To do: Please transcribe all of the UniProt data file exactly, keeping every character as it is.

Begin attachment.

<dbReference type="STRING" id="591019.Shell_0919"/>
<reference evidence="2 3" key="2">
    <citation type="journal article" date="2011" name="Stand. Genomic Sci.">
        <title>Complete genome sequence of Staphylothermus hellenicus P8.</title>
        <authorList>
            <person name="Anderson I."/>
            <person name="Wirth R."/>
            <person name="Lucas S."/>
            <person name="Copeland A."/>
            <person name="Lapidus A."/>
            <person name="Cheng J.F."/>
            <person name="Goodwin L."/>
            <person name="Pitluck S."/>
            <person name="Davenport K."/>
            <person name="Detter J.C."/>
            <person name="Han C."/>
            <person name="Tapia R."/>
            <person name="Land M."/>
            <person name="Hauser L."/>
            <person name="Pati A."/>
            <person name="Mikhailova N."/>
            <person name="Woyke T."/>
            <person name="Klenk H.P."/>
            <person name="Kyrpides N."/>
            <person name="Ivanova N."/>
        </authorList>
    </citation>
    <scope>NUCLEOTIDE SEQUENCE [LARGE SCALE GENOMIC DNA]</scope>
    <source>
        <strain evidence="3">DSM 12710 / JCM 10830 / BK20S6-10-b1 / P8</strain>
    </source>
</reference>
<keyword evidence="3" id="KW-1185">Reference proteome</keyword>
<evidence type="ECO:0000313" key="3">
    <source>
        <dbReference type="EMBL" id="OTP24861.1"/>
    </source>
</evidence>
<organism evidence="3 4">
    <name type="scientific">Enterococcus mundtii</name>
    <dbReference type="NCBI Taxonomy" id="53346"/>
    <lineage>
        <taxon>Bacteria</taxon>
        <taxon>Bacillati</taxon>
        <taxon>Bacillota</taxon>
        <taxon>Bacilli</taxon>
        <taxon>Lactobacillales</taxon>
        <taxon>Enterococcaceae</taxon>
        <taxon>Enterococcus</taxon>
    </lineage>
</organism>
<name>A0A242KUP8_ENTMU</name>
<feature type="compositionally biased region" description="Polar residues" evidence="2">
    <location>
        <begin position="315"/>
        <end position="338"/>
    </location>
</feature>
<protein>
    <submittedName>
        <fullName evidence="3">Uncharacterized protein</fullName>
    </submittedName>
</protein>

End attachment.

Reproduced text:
<dbReference type="STRING" id="591019.Shell_0919"/>
<reference evidence="2 3" key="2">
    <citation type="journal article" date="2011" name="Stand. Genomic Sci.">
        <title>Complete genome sequence of Staphylothermus hellenicus P8.</title>
        <authorList>
            <person name="Anderson I."/>
            <person name="Wirth R."/>
            <person name="Lucas S."/>
            <person name="Copeland A."/>
            <person name="Lapidus A."/>
            <person name="Cheng J.F."/>
            <person name="Goodwin L."/>
            <person name="Pitluck S."/>
            <person name="Davenport K."/>
            <person name="Detter J.C."/>
            <person name="Han C."/>
            <person name="Tapia R."/>
            <person name="Land M."/>
            <person name="Hauser L."/>
            <person name="Pati A."/>
            <person name="Mikhailova N."/>
            <person name="Woyke T."/>
            <person name="Klenk H.P."/>
            <person name="Kyrpides N."/>
            <person name="Ivanova N."/>
        </authorList>
    </citation>
    <scope>NUCLEOTIDE SEQUENCE [LARGE SCALE GENOMIC DNA]</scope>
    <source>
        <strain evidence="3">DSM 12710 / JCM 10830 / BK20S6-10-b1 / P8</strain>
    </source>
</reference>
<keyword evidence="3" id="KW-1185">Reference proteome</keyword>
<evidence type="ECO:0000313" key="3">
    <source>
        <dbReference type="EMBL" id="OTP24861.1"/>
    </source>
</evidence>
<organism evidence="3 4">
    <name type="scientific">Enterococcus mundtii</name>
    <dbReference type="NCBI Taxonomy" id="53346"/>
    <lineage>
        <taxon>Bacteria</taxon>
        <taxon>Bacillati</taxon>
        <taxon>Bacillota</taxon>
        <taxon>Bacilli</taxon>
        <taxon>Lactobacillales</taxon>
        <taxon>Enterococcaceae</taxon>
        <taxon>Enterococcus</taxon>
    </lineage>
</organism>
<name>A0A242KUP8_ENTMU</name>
<feature type="compositionally biased region" description="Polar residues" evidence="2">
    <location>
        <begin position="315"/>
        <end position="338"/>
    </location>
</feature>
<protein>
    <submittedName>
        <fullName evidence="3">Uncharacterized protein</fullName>
    </submittedName>
</protein>